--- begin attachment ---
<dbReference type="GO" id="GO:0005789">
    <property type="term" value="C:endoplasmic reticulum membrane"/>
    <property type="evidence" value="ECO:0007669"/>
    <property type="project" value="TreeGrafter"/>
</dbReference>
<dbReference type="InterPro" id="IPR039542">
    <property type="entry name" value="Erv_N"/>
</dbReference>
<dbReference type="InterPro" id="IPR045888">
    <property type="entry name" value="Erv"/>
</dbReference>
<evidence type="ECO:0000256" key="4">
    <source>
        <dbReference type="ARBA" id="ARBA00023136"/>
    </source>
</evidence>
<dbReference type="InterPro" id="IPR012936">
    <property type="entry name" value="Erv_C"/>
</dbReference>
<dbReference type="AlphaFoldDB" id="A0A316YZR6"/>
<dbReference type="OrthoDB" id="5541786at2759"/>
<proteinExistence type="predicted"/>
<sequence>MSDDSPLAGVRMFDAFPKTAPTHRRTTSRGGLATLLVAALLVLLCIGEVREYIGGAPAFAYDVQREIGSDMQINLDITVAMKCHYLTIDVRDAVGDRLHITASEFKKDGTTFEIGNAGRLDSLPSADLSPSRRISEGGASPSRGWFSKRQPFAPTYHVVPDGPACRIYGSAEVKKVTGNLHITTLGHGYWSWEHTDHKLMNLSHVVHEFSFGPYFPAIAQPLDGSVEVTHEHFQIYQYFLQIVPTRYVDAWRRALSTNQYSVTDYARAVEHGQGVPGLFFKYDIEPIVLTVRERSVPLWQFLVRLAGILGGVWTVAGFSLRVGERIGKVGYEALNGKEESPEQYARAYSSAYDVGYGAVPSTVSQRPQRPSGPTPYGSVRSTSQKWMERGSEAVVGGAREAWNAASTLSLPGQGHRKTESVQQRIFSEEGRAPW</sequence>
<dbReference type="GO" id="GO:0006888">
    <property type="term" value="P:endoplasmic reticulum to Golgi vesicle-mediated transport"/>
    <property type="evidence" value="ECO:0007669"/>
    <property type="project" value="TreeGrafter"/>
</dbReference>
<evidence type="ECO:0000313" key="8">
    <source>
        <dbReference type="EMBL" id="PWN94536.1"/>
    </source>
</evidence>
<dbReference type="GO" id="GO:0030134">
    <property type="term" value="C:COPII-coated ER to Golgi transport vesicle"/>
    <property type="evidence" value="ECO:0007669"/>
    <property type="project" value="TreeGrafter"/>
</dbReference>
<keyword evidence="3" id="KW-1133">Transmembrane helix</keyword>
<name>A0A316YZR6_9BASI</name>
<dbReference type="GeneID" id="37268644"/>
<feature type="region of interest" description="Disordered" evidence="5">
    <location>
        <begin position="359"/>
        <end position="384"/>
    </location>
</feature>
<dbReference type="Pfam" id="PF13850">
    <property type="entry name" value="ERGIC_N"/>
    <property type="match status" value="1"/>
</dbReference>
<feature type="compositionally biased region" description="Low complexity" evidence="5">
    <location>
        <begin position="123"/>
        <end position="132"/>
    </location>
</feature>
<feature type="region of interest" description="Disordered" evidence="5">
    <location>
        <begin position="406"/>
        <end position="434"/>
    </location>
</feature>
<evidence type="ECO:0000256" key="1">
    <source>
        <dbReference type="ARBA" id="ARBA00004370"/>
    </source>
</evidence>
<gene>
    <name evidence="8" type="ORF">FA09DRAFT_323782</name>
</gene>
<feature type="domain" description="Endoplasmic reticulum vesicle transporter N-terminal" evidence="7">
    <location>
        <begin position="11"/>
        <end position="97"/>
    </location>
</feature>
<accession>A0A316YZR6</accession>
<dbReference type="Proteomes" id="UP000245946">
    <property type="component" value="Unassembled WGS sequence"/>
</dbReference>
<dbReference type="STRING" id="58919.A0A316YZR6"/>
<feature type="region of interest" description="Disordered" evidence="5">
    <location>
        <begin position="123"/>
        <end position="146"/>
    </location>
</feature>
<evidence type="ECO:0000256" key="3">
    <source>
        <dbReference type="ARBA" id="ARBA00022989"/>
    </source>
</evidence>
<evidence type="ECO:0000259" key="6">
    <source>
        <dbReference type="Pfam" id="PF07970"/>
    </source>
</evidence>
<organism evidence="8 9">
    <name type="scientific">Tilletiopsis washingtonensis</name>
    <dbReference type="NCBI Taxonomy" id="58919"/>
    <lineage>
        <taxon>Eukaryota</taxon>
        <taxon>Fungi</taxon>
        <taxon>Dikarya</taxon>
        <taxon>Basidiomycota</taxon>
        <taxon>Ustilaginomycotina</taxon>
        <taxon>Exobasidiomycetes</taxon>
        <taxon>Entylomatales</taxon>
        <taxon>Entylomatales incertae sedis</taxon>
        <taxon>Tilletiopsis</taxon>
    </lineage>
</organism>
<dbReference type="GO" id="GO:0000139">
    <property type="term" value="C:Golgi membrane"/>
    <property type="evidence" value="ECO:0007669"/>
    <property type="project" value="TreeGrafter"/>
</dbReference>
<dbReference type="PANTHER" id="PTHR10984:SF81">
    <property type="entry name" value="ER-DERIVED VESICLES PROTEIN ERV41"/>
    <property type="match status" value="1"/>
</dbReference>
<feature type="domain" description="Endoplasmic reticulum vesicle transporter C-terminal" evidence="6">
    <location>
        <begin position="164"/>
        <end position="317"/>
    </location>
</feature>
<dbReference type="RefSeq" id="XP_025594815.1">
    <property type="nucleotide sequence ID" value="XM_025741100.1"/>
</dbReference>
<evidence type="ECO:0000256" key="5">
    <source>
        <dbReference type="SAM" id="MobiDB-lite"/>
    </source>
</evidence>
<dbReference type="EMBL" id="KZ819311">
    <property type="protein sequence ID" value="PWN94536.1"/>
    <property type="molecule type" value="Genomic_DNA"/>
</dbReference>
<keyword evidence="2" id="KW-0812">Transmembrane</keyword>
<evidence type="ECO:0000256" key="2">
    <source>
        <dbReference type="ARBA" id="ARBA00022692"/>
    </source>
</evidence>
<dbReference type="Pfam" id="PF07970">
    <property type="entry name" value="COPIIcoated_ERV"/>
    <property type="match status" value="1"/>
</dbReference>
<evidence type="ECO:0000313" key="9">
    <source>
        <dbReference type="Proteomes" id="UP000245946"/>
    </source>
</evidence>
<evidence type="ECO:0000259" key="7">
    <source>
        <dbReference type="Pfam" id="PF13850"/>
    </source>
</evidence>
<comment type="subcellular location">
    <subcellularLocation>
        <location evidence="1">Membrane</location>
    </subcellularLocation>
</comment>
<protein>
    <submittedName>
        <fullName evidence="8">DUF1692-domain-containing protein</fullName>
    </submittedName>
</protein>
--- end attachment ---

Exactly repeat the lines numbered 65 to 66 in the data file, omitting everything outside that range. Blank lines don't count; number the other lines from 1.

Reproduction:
    <source>
        <dbReference type="ARBA" id="ARBA00004370"/>